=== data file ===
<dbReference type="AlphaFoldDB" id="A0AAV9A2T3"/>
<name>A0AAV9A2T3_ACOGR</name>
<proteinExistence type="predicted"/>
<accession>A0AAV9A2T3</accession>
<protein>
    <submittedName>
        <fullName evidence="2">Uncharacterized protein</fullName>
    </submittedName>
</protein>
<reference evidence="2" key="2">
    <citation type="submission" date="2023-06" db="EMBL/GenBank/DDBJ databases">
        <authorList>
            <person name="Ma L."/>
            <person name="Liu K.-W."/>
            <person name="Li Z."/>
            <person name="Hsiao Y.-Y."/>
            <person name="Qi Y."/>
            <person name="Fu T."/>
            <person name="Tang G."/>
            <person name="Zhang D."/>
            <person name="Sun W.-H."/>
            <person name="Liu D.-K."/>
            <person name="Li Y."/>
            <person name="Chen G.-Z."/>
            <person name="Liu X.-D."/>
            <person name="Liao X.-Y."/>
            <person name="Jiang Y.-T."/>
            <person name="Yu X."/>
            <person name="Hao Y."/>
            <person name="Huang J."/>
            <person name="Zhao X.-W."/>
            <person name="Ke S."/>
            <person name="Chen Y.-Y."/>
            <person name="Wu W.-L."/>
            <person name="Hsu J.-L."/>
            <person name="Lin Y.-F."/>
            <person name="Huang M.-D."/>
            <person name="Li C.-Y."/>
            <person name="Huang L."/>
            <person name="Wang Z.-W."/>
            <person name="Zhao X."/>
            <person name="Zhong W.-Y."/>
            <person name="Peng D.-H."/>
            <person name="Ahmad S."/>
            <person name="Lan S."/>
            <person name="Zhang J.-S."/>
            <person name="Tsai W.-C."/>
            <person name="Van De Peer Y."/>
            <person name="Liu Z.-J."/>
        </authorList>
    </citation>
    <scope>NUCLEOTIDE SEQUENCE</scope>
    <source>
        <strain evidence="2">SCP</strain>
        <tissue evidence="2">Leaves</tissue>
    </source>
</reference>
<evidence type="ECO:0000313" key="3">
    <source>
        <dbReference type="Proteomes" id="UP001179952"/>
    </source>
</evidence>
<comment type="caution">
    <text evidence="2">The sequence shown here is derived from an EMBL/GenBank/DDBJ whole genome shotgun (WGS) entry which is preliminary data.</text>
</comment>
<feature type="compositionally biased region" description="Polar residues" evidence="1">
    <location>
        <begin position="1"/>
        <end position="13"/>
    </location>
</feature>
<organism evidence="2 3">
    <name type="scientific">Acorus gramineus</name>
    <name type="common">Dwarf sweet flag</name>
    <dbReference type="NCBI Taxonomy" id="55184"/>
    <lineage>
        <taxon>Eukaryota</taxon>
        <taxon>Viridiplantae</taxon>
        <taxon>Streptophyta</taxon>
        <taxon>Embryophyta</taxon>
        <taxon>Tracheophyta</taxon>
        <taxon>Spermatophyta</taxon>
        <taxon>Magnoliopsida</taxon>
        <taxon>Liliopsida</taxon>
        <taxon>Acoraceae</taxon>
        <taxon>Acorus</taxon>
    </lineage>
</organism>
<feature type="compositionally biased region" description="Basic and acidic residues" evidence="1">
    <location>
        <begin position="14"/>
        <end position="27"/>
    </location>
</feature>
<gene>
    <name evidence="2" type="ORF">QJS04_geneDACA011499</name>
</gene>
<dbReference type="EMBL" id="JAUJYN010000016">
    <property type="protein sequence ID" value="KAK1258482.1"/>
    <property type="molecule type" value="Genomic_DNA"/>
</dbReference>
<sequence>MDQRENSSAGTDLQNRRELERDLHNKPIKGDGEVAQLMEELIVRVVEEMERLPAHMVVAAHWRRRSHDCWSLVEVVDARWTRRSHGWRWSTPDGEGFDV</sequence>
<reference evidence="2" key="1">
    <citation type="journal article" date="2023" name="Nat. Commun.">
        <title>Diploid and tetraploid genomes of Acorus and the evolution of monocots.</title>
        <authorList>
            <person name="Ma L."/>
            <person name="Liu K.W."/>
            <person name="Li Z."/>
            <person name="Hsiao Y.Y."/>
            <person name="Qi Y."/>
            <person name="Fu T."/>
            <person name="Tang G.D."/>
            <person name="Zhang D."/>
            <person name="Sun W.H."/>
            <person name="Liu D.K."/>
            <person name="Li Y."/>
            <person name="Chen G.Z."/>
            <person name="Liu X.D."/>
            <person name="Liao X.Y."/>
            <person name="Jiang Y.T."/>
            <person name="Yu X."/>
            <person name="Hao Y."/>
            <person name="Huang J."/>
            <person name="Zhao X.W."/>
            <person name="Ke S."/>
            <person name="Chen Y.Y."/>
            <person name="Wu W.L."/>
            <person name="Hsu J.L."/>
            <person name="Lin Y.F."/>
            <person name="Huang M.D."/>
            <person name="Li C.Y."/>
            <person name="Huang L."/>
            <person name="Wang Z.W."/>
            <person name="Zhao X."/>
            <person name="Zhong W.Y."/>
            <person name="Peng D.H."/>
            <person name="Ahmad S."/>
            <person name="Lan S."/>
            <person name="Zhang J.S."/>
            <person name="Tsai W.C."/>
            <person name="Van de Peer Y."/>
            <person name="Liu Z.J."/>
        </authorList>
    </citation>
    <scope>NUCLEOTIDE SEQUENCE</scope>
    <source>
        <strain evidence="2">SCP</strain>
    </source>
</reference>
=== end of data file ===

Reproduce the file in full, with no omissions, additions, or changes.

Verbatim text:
<dbReference type="AlphaFoldDB" id="A0AAV9A2T3"/>
<name>A0AAV9A2T3_ACOGR</name>
<proteinExistence type="predicted"/>
<accession>A0AAV9A2T3</accession>
<protein>
    <submittedName>
        <fullName evidence="2">Uncharacterized protein</fullName>
    </submittedName>
</protein>
<reference evidence="2" key="2">
    <citation type="submission" date="2023-06" db="EMBL/GenBank/DDBJ databases">
        <authorList>
            <person name="Ma L."/>
            <person name="Liu K.-W."/>
            <person name="Li Z."/>
            <person name="Hsiao Y.-Y."/>
            <person name="Qi Y."/>
            <person name="Fu T."/>
            <person name="Tang G."/>
            <person name="Zhang D."/>
            <person name="Sun W.-H."/>
            <person name="Liu D.-K."/>
            <person name="Li Y."/>
            <person name="Chen G.-Z."/>
            <person name="Liu X.-D."/>
            <person name="Liao X.-Y."/>
            <person name="Jiang Y.-T."/>
            <person name="Yu X."/>
            <person name="Hao Y."/>
            <person name="Huang J."/>
            <person name="Zhao X.-W."/>
            <person name="Ke S."/>
            <person name="Chen Y.-Y."/>
            <person name="Wu W.-L."/>
            <person name="Hsu J.-L."/>
            <person name="Lin Y.-F."/>
            <person name="Huang M.-D."/>
            <person name="Li C.-Y."/>
            <person name="Huang L."/>
            <person name="Wang Z.-W."/>
            <person name="Zhao X."/>
            <person name="Zhong W.-Y."/>
            <person name="Peng D.-H."/>
            <person name="Ahmad S."/>
            <person name="Lan S."/>
            <person name="Zhang J.-S."/>
            <person name="Tsai W.-C."/>
            <person name="Van De Peer Y."/>
            <person name="Liu Z.-J."/>
        </authorList>
    </citation>
    <scope>NUCLEOTIDE SEQUENCE</scope>
    <source>
        <strain evidence="2">SCP</strain>
        <tissue evidence="2">Leaves</tissue>
    </source>
</reference>
<evidence type="ECO:0000313" key="3">
    <source>
        <dbReference type="Proteomes" id="UP001179952"/>
    </source>
</evidence>
<comment type="caution">
    <text evidence="2">The sequence shown here is derived from an EMBL/GenBank/DDBJ whole genome shotgun (WGS) entry which is preliminary data.</text>
</comment>
<feature type="compositionally biased region" description="Polar residues" evidence="1">
    <location>
        <begin position="1"/>
        <end position="13"/>
    </location>
</feature>
<organism evidence="2 3">
    <name type="scientific">Acorus gramineus</name>
    <name type="common">Dwarf sweet flag</name>
    <dbReference type="NCBI Taxonomy" id="55184"/>
    <lineage>
        <taxon>Eukaryota</taxon>
        <taxon>Viridiplantae</taxon>
        <taxon>Streptophyta</taxon>
        <taxon>Embryophyta</taxon>
        <taxon>Tracheophyta</taxon>
        <taxon>Spermatophyta</taxon>
        <taxon>Magnoliopsida</taxon>
        <taxon>Liliopsida</taxon>
        <taxon>Acoraceae</taxon>
        <taxon>Acorus</taxon>
    </lineage>
</organism>
<feature type="compositionally biased region" description="Basic and acidic residues" evidence="1">
    <location>
        <begin position="14"/>
        <end position="27"/>
    </location>
</feature>
<gene>
    <name evidence="2" type="ORF">QJS04_geneDACA011499</name>
</gene>
<dbReference type="EMBL" id="JAUJYN010000016">
    <property type="protein sequence ID" value="KAK1258482.1"/>
    <property type="molecule type" value="Genomic_DNA"/>
</dbReference>
<sequence>MDQRENSSAGTDLQNRRELERDLHNKPIKGDGEVAQLMEELIVRVVEEMERLPAHMVVAAHWRRRSHDCWSLVEVVDARWTRRSHGWRWSTPDGEGFDV</sequence>
<reference evidence="2" key="1">
    <citation type="journal article" date="2023" name="Nat. Commun.">
        <title>Diploid and tetraploid genomes of Acorus and the evolution of monocots.</title>
        <authorList>
            <person name="Ma L."/>
            <person name="Liu K.W."/>
            <person name="Li Z."/>
            <person name="Hsiao Y.Y."/>
            <person name="Qi Y."/>
            <person name="Fu T."/>
            <person name="Tang G.D."/>
            <person name="Zhang D."/>
            <person name="Sun W.H."/>
            <person name="Liu D.K."/>
            <person name="Li Y."/>
            <person name="Chen G.Z."/>
            <person name="Liu X.D."/>
            <person name="Liao X.Y."/>
            <person name="Jiang Y.T."/>
            <person name="Yu X."/>
            <person name="Hao Y."/>
            <person name="Huang J."/>
            <person name="Zhao X.W."/>
            <person name="Ke S."/>
            <person name="Chen Y.Y."/>
            <person name="Wu W.L."/>
            <person name="Hsu J.L."/>
            <person name="Lin Y.F."/>
            <person name="Huang M.D."/>
            <person name="Li C.Y."/>
            <person name="Huang L."/>
            <person name="Wang Z.W."/>
            <person name="Zhao X."/>
            <person name="Zhong W.Y."/>
            <person name="Peng D.H."/>
            <person name="Ahmad S."/>
            <person name="Lan S."/>
            <person name="Zhang J.S."/>
            <person name="Tsai W.C."/>
            <person name="Van de Peer Y."/>
            <person name="Liu Z.J."/>
        </authorList>
    </citation>
    <scope>NUCLEOTIDE SEQUENCE</scope>
    <source>
        <strain evidence="2">SCP</strain>
    </source>
</reference>